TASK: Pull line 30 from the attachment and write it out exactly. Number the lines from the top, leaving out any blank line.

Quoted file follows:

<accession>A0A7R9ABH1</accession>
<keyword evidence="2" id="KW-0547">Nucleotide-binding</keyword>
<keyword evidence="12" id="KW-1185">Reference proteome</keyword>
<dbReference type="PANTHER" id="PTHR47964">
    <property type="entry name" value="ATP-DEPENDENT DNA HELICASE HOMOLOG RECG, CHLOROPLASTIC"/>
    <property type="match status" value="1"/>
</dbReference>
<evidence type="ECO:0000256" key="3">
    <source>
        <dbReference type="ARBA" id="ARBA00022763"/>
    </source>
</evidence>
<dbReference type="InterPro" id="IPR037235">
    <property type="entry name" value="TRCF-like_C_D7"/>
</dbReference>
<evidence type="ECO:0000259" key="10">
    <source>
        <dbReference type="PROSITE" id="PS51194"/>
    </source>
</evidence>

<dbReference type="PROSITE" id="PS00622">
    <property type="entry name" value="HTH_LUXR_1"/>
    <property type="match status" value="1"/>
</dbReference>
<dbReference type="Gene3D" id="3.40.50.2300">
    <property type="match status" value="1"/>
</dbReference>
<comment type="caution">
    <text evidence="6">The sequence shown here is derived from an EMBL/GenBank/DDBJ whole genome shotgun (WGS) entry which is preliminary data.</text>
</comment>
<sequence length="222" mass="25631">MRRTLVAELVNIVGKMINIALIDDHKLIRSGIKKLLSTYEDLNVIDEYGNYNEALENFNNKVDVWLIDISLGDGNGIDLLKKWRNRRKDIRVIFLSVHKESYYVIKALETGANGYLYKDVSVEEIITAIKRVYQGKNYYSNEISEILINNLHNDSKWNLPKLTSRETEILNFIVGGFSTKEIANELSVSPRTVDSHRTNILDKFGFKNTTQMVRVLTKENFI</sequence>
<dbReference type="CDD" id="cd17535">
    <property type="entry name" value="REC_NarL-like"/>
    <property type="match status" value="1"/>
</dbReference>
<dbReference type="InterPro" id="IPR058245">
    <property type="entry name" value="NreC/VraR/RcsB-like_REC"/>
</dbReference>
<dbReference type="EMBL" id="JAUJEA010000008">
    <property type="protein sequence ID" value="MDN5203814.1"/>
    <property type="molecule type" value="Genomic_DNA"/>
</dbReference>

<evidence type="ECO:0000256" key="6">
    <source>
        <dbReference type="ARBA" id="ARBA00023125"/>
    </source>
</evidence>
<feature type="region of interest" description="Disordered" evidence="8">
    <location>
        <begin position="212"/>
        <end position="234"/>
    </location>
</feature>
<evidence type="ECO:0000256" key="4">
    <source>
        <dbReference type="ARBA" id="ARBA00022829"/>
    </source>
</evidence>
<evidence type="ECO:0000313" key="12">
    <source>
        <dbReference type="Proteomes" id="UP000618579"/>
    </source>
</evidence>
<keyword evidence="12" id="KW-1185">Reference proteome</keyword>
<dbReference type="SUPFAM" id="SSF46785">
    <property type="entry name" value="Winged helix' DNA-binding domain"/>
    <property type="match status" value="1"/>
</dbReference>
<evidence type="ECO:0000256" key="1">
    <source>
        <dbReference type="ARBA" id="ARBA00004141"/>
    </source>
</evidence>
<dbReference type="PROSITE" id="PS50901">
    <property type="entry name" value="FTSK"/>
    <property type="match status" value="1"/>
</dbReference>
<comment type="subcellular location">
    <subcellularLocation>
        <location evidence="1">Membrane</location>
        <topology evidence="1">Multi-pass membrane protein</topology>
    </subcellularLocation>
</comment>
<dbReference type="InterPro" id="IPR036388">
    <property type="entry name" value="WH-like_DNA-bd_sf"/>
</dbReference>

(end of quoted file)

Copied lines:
</comment>